I’ve gone to the Pitchfork Music Festival each year since its inception, including the first year when it wasn’t actually called the Pitchfork Music Festival. But I’d never requested a press pass because I didn’t feel like having to write about it. When you request free tickets, you’re obligated. And sometimes it’s nice to just hang out with some friends, listen to a some music, and observe Hipster Youth in their native habitat.
Plus, it’s fucking Pitchfork—who wants to ask those guys for anything?
This year, though, we needed that photo pass to get those nice, close shots. So I swallowed my pride and got hooked up with a media pass for myself and a photo pass for my man, AMP. But I still wanted to have a nice weekend and enjoy myself, so I made a conscious decision to follow Wayne Coyne’s advice and try not to be too uptight about it. I mostly succeeded.
I made it to Union Park close to the end of Slint’s set. I’d never heard Slint, but someone told me they were good. Slint was supposedly very influential on current indie rock. Judging from what I caught of their set on Friday night, they must be responsible for all the boring elements. Slow, plodding songs that went nowhere. I was bored and thirsty.
Made my way to the beer lines and they were all way too long. That’s the thing about a Friday night show: everybody wants to get shitfaced. Which is fine, I suppose, except it makes the beer lines way too long. I walked all over the park trying to find the press tent where they were supposed to have free water and the internet, but I never found it. I actually don’t think it was there Friday night, but I’m not sure.
Friday night was a little different too because press was allowed in the VIP area. At least they didn’t stop us when we went back there. A VIP is anyone who’s ever written anything for Pitchfork, which excludes me and includes approximately one-third of each day’s 17,000 attendees. They get their own portapotties and beer line and Chipotle.
I’d given up on finding getting something to drink by the time GZA started. Friday night was the All Tomorrow’s Parties deal where each band performs their classic album all the way through. GZA’s classic album is Liquid Swords, which I downloaded the day before and listened to once. Earlier in the week, thinking I was being all prepared, I downloaded Legend of the Liquid Sword, but that turned out to be the wrong album. Doh.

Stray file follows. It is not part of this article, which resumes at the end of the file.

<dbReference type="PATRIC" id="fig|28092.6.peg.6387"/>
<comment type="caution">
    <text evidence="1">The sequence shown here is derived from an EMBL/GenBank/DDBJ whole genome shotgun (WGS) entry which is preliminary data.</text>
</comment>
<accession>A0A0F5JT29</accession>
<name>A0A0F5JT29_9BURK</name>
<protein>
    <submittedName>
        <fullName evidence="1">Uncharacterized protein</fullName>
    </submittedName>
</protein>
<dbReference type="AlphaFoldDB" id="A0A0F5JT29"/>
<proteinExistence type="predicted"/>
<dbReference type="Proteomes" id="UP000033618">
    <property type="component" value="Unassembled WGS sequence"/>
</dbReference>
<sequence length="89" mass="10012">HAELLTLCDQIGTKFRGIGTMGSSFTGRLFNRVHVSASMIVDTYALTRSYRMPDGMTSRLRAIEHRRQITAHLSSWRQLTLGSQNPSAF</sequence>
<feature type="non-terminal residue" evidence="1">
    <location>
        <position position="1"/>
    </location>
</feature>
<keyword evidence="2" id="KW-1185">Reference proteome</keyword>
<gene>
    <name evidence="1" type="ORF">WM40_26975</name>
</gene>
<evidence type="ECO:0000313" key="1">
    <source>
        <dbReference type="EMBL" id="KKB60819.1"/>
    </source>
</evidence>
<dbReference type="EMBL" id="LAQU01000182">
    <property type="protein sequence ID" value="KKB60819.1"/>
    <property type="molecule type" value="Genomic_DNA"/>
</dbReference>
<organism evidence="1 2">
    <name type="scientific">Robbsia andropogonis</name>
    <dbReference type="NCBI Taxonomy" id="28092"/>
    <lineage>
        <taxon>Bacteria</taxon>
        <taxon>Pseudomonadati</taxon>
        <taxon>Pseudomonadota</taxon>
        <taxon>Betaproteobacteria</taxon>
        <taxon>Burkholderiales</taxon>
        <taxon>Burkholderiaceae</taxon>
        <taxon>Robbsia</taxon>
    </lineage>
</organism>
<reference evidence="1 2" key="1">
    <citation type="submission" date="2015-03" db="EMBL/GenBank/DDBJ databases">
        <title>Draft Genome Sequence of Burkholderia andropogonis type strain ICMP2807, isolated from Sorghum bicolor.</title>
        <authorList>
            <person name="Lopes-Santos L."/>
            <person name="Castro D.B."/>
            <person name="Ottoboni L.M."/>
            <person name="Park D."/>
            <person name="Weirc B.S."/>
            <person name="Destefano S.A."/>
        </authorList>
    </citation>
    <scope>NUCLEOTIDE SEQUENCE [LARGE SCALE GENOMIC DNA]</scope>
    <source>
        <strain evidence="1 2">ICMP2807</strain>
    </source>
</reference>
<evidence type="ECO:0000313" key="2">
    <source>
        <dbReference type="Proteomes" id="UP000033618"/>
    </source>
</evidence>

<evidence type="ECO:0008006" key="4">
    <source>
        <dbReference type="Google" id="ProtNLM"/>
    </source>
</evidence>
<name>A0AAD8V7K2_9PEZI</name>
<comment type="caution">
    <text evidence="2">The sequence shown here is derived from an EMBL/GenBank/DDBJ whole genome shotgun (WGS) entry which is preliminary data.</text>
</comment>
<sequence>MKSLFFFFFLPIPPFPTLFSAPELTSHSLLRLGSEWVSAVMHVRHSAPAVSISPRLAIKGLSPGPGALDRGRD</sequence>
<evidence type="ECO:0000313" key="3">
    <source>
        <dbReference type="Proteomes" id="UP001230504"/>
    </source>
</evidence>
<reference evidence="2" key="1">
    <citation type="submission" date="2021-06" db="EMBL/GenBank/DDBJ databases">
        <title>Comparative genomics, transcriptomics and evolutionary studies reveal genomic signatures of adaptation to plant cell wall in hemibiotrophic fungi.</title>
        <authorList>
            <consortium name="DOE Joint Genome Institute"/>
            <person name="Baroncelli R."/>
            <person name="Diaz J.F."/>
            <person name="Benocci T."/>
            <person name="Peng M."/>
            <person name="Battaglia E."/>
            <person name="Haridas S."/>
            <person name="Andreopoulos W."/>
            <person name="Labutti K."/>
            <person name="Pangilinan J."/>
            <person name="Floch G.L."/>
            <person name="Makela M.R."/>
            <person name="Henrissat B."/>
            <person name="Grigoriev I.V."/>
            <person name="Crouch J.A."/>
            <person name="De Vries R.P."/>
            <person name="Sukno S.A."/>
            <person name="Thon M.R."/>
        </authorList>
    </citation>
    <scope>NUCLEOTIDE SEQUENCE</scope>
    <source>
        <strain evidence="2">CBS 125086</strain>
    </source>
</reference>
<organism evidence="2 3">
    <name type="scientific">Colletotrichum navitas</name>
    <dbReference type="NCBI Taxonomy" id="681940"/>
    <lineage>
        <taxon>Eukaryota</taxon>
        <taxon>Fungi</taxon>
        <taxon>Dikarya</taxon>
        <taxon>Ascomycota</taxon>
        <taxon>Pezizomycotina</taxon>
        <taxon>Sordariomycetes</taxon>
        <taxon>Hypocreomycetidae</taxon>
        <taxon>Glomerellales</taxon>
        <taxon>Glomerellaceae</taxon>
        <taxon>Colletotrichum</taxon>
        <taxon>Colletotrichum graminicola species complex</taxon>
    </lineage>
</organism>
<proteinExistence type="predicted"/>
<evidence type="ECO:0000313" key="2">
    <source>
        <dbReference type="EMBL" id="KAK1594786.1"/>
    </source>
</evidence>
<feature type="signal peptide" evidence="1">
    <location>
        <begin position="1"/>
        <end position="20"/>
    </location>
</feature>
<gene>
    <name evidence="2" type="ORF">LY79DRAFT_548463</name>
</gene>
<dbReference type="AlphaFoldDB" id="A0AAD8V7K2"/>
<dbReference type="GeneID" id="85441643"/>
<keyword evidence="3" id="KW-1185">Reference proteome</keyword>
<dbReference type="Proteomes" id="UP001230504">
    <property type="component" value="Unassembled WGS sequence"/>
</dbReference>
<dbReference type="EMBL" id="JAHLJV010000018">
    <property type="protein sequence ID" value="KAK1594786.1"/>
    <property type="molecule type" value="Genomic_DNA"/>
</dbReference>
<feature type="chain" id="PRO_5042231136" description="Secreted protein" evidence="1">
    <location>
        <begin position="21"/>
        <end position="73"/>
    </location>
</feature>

See, I had stopped paying attention to new hip-hop by the time Liquid Swords was released in 1995. That’s the time I was all into Wilco and Son Volt and Neil Young and the Sonics and Weezer. I pretty much stopped following hip-hop once copyright laws abolished heavy sampling. People tell me I missed some good stuff, including the Wu-Tang Clan.
The GZA had his people come out and tell us to throw our hands in the air. Some people did. Then GZA came out and did some songs that sounded vaguely familiar, but what do I know? People around me were saying that he strayed from the ATP format by the second song of his set, which apparently was not the second song on Liquid Swords. Half of the people around me thought this was hilarious and rebellious, and the other half thought it was stupid and annoying. I have no opinion. It sounded like good, live hip-hop to me. Not that I was going to throw my hands in the air or anything.
I wonder about this though. Why is acceptable for GZA not to perform his album like he was supposed to do? Like he was hired to do? Then again, isn’t it embarrassingly academic to even ask an artist to play the exact setlist you want to hear, even if it is something interesting like an old album? Maybe it was because the rest of the Wu-Tang Clan was playing a show that same night at the Paradiso in Amsterdam, and so many songs on Liquid Swords showcase those other dudes… How could he even do those songs without those guys?